Art of Transit: Some Instagrams from our region’s latest Metro Rail-adjacent skyscraper, the Wilshire Grand. The 7th/Metro Station — served by the Blue, Expo, Purple and Red Lines — is right across the street for those contemplating a visit.
Looking down on Los Angeles from the 70th floor of the Intercontinental Hotel at Wilshire Grand Center. What a view! #wilshiregrandcenter #wilshiregrand #intercontinental #downtownla #cityofangels #skyscraper #highrise #losangeles #architecturelovers #downtown #freeway #abc7eyewitness #buildings #city #urban #urbanadventures #photographer #exposure #composition #wanderlust #worlderlust
In the wake of the major derailment of a train Tuesday on the C Line in Harlem, comes this: the NYT finds that overcrowding is the primary reason for subway delays. Ridership has been hovering at six million riders a day, levels not seen since the 1940s.
That said, as the NYT notes elsewhere, there is also no shortage of subway infrastructure woes that must be addressed. That begins next month with some line closures, with many predicting a “summer from hell” on the underground, so to speak.
Metro’s Measure M (see attachment A), btw, includes $2.39 billion in its first 40 years for State of Good Repair projects. The idea is to use M money to build new transit projects and keep them in good working order.d
Related: As Curbed LA notes, the Metro Board last week approved an $81.5-million contract to add new cross tracks and revamp signal systems on the Blue Line. That should help reduce delays because it will be easier for trains to get around problem areas.
FWIW, $38.5 million of the funding for this came from the state’s cap-and-trade program that regulates greenhouse gases by charging polluters a fee to pollute. Cap-and-trade is a major funding source for the state’s bullet train project and has a ‘Transit and Intercity Rail Capital Program’ to help fund local transit projects. Of course, cap-and-trade has had an up-and-down history although it’s pretty clear here that the program has done some pretty good things.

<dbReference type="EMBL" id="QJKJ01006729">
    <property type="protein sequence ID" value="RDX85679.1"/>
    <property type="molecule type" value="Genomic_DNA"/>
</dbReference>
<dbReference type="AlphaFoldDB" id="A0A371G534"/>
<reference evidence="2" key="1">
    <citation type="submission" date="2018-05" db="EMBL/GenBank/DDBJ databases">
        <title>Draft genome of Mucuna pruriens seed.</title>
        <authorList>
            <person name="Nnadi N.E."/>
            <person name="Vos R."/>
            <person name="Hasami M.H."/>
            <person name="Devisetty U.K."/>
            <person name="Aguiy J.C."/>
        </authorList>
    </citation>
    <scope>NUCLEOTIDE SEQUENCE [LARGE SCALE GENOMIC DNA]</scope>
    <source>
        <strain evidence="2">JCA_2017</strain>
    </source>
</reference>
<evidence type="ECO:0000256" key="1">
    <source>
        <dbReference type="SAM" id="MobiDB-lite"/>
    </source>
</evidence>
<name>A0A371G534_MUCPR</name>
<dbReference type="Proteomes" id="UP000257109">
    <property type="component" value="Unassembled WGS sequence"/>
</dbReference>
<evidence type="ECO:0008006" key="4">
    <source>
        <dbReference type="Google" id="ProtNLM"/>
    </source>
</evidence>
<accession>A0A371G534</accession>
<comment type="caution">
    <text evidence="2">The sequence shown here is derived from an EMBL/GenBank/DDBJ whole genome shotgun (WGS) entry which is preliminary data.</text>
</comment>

Quasi-related: striking photos by Michael Wolf of commuters smooshed on the Tokyo subway. Here are two examples:
The NYT asks: “If the amount of the gas that people are putting out has stopped rising, how can the amount that stays in the air be going up faster than ever? Does it mean the natural sponges that have been absorbing carbon dioxide are now changing?”
The concern is that the CO2 will cause temperatures to keep rising this century beyond some already dire projections.
Looking for something to do about it? Generally speaking, taking transit instead of driving alone is a good way to cut down on greenhouse gas emissions. Speaking of emissions…
It’s a steep goal but the mayors say their cities will give it a whirl. I’m guessing it would be a lot easier if a lot more homes and buildings had solar panels to cut back on demand.
Things to read whilst transiting: Why you don’t want to have a baby in a car (in Los Angeles), by my old newspaper colleague Jia-Rui Chong. Well, I’ve told her to get a TAP card 🙂
The photos provide the answer: an awful lot of Earth was moved.
Categories: Transportation Headlines